Editorial Feature

NDT Used for Pavement Construction Quality Tests

Article Updated on 26 April 2021


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Often, the most comprehensive approach to analyzing something is to take it apart, but that may not be feasible when it comes to assessing pavement constructions. Furthermore, a visual inspection of the pavement can only provide so much information. Fortunately, there are several non-destructive tests (NDTs) that can provide a lot of information on pavement constructions. Below is a shortlist of NDTs that are commonly used to test the quality of pavements.

Falling-Weight Deflectometer (FWD)

Probably the most popular NDT method for pavement quality testing and FWD test is often used for testing highway pavement and airport runways, as it can apply loads comparable to those from moving trucks and aircraft.

The test involves a weight being dropped from a predetermined height onto a load plate touching the pavement to be tested. An array of sensors on the pavement determines the pavement deflection brought on by the test load. Signals sent from the load plate and sensors are analyzed by the test system to provide information on the test pavement.

A standard test setup involves the mechanical apparatus being towed by a vehicle with an on-board computer system that monitors and manages the test cycle. A standard test involves a series of rapid tests down a street or runway, lasting about one minute.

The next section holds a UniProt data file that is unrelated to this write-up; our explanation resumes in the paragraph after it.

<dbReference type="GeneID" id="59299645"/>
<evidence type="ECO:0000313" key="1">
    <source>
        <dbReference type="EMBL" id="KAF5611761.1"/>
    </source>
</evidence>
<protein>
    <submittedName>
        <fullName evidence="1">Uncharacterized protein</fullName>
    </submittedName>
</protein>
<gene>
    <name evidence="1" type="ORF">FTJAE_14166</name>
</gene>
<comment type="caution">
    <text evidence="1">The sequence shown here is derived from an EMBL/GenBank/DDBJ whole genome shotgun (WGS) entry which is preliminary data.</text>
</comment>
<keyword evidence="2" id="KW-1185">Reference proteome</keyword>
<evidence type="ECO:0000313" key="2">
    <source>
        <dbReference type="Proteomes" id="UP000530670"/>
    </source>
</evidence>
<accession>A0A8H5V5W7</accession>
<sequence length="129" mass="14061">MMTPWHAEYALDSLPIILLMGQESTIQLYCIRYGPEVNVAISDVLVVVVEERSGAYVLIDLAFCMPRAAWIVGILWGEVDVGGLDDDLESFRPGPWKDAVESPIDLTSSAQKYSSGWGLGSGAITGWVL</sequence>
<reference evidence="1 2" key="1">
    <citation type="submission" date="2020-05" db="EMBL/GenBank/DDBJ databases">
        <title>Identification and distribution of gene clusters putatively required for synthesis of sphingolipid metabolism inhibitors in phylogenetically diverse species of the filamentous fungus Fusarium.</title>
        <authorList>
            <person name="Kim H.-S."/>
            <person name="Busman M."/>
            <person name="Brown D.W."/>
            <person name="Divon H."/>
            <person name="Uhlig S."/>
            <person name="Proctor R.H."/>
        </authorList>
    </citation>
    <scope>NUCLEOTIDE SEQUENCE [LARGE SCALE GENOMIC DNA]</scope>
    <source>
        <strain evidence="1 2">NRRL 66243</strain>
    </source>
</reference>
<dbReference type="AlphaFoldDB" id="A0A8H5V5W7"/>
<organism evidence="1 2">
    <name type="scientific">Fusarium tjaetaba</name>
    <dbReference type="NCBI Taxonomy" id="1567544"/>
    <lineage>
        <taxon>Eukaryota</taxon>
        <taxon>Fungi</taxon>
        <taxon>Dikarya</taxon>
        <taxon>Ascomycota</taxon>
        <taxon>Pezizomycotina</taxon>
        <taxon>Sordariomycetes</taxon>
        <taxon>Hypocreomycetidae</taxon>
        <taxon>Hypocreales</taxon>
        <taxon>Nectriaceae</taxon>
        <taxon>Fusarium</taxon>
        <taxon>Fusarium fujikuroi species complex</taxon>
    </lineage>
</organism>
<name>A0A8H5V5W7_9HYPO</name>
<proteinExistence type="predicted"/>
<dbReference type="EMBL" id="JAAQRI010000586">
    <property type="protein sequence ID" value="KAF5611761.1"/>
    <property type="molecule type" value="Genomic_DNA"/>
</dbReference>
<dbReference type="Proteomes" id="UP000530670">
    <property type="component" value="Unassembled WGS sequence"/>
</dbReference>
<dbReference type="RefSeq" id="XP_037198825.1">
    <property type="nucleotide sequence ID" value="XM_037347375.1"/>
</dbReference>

The degree of deflection under the load plate and at distances from it suggests how rigidity or elasticity of the pavement. FWD tests may be used on a completed structure to confirm if it meets quality standards.

In addition to being non-destructive, FWD tests are considerably faster than destructive tests and don't require the removal of a pavement sample. Furthermore, FWD test equipment is very easily transported, whereas destructive tests must often be performed in a laboratory.

Ground Penetrating Radar (GPR)

GPR is an NDT approach that can provide a comprehensive description of road conditions. A GPR test involves sending brief impulses of electromagnetic energy into the pavement with an antenna connected to a vehicle. These electromagnetic pulses are reflected to the antenna based on the location and composition of discontinuities in the sample. The reflected electromagnetic energy is then detected by the GPR system and displayed as a series of pulses called a waveform. The waveform is a document of the qualities and thicknesses of the various strata found inside the pavement.

Using GPR, it is possible to identify gaps and various transformations in the density, consistency, and moisture of pavement. GPR is useful on both uneven surfaces and multi-layered constructions. However, test depth and quality are hindered by very conductive materials like wet clays and soils.

Nuclear and Electrical Gauges

Nuclear gauges can evaluate the density of pavement with very little impact on the sample surface. These gauges have a retractable rod emanates a small amount of gamma radiation from its tip. When the tip is touched to the pavement, the gamma rays strike electrons in the pavement and some of the radiation is reflected to the gauge where it is detected. The quantity of reflected rays identified is directly relative to pavement density and the gauge can be calibrated to recognize signals for known pavement densities.

Similar to nuclear gauges, electrical gauges deliver a small quantity of current into a pavement sample to produce an electrical field. An electrical gauge ascertains pavement density by gauging the reaction to this field. These gauges were created as a substitute for nuclear gauges, which have radiation-related safety risks.

Sources and Further Reading

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Brett Smith

Written by

Brett Smith

Brett Smith is an American freelance writer with a bachelor’s degree in journalism from Buffalo State College and has 8 years of experience working in a professional laboratory.


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